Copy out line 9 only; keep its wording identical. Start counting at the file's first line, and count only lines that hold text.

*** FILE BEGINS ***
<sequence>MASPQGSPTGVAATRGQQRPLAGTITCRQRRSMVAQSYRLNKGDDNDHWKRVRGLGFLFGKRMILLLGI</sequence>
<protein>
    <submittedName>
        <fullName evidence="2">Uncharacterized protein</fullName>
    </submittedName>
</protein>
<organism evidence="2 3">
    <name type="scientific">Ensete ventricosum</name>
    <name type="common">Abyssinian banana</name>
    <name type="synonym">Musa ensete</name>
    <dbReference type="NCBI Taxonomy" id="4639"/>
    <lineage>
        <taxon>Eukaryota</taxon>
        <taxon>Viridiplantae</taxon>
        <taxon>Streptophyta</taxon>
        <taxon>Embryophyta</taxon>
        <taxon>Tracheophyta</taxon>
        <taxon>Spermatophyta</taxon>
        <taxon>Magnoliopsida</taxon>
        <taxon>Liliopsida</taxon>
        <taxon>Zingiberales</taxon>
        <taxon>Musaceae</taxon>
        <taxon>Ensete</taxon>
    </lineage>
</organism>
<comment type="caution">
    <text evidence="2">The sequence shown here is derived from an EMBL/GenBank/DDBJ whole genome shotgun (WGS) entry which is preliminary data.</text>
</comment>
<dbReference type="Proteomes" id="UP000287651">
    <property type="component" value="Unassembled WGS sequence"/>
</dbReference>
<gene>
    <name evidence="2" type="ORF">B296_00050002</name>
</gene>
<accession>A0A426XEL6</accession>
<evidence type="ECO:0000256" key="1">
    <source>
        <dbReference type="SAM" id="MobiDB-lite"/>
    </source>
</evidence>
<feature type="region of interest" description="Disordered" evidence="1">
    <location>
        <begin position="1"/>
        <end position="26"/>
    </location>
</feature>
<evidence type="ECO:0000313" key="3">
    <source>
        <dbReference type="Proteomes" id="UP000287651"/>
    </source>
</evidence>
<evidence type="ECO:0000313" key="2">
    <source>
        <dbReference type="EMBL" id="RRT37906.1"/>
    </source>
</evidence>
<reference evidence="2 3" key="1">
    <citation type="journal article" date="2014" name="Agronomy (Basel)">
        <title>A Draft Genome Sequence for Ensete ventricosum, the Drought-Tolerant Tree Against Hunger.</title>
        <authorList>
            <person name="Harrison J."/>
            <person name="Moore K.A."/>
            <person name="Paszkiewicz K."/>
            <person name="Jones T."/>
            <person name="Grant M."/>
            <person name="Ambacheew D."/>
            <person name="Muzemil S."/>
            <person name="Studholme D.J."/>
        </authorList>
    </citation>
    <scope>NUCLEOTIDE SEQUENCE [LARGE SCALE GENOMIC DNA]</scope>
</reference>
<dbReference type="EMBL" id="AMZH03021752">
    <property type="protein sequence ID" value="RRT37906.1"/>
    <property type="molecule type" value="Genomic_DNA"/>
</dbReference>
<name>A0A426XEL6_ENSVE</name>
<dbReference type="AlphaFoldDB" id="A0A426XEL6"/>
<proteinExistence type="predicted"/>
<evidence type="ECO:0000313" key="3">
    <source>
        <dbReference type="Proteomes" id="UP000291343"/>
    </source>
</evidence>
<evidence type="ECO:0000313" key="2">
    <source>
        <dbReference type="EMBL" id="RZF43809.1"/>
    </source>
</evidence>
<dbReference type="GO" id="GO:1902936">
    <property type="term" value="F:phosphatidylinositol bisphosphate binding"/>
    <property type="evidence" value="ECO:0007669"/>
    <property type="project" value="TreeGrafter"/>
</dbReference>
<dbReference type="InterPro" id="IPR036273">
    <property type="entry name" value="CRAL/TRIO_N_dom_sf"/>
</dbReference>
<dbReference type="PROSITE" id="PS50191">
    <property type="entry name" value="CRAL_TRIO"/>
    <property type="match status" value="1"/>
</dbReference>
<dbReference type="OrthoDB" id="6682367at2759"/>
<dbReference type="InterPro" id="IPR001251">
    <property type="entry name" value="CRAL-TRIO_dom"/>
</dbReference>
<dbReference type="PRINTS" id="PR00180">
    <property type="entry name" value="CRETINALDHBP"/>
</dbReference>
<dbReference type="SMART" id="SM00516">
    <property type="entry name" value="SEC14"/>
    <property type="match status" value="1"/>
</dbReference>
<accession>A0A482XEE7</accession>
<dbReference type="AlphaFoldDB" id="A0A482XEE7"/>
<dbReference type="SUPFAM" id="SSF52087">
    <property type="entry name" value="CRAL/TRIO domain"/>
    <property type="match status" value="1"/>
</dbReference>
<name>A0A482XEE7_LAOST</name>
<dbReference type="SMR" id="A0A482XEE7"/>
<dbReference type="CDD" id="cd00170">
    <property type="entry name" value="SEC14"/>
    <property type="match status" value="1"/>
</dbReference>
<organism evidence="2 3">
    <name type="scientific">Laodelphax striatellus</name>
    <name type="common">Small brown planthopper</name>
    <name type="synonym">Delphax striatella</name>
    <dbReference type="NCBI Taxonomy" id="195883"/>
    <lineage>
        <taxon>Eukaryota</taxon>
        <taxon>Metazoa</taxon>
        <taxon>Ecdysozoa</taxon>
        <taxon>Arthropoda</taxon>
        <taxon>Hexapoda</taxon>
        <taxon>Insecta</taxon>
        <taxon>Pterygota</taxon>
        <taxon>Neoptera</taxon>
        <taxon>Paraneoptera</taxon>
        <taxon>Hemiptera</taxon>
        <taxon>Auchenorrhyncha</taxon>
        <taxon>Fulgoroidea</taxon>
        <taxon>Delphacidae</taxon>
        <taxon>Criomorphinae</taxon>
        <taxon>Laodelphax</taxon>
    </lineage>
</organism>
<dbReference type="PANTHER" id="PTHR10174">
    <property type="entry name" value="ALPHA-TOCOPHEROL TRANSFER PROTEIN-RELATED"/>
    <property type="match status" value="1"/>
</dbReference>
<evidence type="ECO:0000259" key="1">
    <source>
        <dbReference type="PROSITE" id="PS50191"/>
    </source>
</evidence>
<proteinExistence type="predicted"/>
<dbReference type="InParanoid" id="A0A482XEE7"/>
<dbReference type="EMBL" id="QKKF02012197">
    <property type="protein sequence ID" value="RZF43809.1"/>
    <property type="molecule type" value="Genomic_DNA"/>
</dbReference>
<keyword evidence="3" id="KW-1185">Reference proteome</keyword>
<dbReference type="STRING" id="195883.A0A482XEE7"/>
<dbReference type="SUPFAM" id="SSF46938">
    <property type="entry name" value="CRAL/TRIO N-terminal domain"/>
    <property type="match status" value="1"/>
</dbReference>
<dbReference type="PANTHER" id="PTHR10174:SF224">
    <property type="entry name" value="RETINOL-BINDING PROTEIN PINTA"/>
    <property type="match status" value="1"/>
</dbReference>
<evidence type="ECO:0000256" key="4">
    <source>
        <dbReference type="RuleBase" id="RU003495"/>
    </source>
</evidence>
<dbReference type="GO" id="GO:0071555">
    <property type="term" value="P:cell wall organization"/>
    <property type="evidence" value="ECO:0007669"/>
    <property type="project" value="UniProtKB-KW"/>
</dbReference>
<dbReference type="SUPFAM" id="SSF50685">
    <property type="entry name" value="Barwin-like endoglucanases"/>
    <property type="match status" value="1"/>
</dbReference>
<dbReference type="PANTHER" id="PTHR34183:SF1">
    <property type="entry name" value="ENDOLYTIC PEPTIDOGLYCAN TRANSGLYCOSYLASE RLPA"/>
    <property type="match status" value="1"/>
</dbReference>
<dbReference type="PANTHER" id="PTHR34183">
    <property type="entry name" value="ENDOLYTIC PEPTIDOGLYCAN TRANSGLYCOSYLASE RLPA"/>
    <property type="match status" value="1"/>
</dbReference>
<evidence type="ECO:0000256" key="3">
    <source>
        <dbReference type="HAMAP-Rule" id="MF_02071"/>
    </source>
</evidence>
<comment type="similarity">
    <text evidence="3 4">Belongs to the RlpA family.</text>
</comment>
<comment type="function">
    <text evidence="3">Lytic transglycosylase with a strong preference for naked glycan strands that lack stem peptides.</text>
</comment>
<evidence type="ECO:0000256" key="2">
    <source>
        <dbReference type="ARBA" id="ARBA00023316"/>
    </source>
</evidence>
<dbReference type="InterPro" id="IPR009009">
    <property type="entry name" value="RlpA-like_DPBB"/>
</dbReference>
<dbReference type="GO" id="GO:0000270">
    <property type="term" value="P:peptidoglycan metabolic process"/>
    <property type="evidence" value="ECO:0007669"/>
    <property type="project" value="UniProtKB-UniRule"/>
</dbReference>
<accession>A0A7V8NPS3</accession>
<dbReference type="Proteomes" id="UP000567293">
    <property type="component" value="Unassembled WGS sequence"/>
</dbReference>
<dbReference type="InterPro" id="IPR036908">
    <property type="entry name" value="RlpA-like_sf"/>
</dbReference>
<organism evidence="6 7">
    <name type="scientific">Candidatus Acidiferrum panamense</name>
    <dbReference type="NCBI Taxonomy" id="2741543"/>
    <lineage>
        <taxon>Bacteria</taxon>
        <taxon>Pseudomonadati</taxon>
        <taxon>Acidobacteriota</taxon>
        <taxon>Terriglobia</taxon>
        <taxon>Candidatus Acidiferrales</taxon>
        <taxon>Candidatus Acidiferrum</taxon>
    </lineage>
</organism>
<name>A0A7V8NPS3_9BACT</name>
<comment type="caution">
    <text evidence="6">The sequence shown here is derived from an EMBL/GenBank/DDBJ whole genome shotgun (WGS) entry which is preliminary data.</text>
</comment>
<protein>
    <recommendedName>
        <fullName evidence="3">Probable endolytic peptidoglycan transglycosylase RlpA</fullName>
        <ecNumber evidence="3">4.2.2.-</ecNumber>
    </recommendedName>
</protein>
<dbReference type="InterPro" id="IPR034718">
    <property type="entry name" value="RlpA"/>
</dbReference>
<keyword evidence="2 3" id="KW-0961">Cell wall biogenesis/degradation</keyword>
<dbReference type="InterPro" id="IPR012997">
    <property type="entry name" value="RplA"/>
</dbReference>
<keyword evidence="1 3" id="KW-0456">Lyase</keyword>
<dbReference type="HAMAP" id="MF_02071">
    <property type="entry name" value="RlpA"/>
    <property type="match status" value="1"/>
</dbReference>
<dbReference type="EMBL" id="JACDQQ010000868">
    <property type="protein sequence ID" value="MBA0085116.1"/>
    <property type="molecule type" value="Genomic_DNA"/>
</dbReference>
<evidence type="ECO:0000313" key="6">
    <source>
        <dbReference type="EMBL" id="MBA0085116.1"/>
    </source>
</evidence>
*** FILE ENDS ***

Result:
    <name type="common">Abyssinian banana</name>